And she has been our Garden of Eden, a pleasure and blessing to our hearts and lives for these eight years, where we have never been without the Grace of Heaven in our home. God also gave me a single word for Eden while she was in my womb: Mighty.

Eden’s siblings, Elianna Jeanne and Esaias Toy, have very specially chosen names as well. Elianna was due on February 27th, which happened to be the one-year anniversary of a sincere, spiritual turning point in my life that was an answer to a lifetime of prayer. So we found the name Elianna, which means “The Lord has answered our prayers,” in Hebrew. And we gave her my middle name, Jeanne, which means “God is gracious.” God gave me two words for her while in my womb: Humble, Gentle.

Esaias’s name is the story I enjoy telling the most. While pregnant with “Sai,” as we call him, my husband and I took a Mediterranean cruise for our 10-year wedding anniversary. We visited Barcelona, Marseilles, Sicily and Rome. In Rome we toured the Vatican and the Sistine Chapel. We had not yet decided on a name for our baby boy, but we felt that it should start with an “E” like his sisters. While standing beneath the beautiful ceiling of the Sistine Chapel, Alex and I looked up at the same place at the same time and noticed the fresco of the prophet Isaiah under which was his name in Greek, “Esaias,” then looked down at each other and said, “That’s his name.” “Esaias” means “God saves.” So we also decided to give him the middle name “Toy,” which was the name of the pastor that led Alex to salvation in Jesus Christ. God gave me three words for him while in my womb: Strong, Powerful, Authoritative.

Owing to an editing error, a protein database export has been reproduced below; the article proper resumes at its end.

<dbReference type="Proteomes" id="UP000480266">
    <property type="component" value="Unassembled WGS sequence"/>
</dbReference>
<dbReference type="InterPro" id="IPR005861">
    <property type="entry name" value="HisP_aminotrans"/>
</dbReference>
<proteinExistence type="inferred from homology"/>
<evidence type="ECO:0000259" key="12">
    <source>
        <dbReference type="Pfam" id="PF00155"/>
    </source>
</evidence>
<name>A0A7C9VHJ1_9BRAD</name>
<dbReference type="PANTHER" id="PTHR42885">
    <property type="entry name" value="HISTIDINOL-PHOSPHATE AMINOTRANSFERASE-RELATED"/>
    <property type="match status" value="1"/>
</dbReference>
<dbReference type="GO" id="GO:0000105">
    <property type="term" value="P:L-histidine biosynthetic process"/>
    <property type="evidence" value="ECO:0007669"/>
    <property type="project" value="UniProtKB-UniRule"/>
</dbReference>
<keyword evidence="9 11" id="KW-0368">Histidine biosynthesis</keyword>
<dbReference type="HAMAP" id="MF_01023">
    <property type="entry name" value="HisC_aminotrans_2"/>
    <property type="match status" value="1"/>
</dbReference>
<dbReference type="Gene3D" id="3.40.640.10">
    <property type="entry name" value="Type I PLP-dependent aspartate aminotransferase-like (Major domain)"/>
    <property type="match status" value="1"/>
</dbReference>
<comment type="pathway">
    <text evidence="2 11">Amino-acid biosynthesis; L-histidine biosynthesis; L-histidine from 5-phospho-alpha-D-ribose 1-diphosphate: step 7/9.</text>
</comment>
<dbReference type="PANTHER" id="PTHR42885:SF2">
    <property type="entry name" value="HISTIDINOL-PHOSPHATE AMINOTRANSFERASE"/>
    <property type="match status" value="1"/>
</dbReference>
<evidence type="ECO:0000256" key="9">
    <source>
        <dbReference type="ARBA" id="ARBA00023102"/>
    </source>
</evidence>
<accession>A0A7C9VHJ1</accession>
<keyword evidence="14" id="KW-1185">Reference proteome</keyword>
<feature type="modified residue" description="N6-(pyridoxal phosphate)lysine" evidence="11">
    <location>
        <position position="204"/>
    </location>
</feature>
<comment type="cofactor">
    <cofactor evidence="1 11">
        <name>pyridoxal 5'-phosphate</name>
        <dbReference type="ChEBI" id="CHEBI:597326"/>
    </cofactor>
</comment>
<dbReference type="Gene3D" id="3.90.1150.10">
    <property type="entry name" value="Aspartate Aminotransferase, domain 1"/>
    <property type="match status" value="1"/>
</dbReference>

When it comes to names, I fully believe that God is in the details. If He writes our names on the palm of His hand, then surely our names are personal and have meaning, just as God’s name does:

God said to Moses, “I Am Who I Am”; and He said, “You shall say this to the Israelites, ‘I Am has sent me to you.’” Then God also said to Moses, “This is what you shall say to the Israelites, ‘The Lord, the God of your fathers, the God of Abraham, the God of Isaac, and the God of Jacob (Israel), has sent me to you.’ This is My Name forever, and this is My memorial [name] to all generations. (Exodus 3:14-15 AMP)

To me, “I Am” means, “I Am the Lord of your heart. I Am the all-knowing, all-powerful, all-present, all-pursuing God. I Am the God of your past, your present, your future. I am the God of your parents and their parents and the God of your children and their children. I Am the sovereign God who calls you by name. Forever.”

I am a very detail-oriented person. So I am often tempted to try to take details into my own hands and manipulate them according to my liking. I like to be in control, of myself, of my surroundings, sometimes of others. I realize that this is not God’s plan. “I Am” is the God of the details. And it’s His job to attend to them.

God shows me daily that this is the case. One way He does this is through the numbers “9” and “27,” which are my birthday (September 27th). Every day one way or another, that combination of numbers shows up, whether I happen to look up at the clock at exactly 9:27 or see it in a sign or a phone number, etc. Every day. It’s how I know God, my God, cares about the details in my life. He calls me by name (and knows what day I was born!). So I must conclude, if I can trust God with the little details, then I can trust Him with the big ones too. In fact, I can trust “I Am” with it all.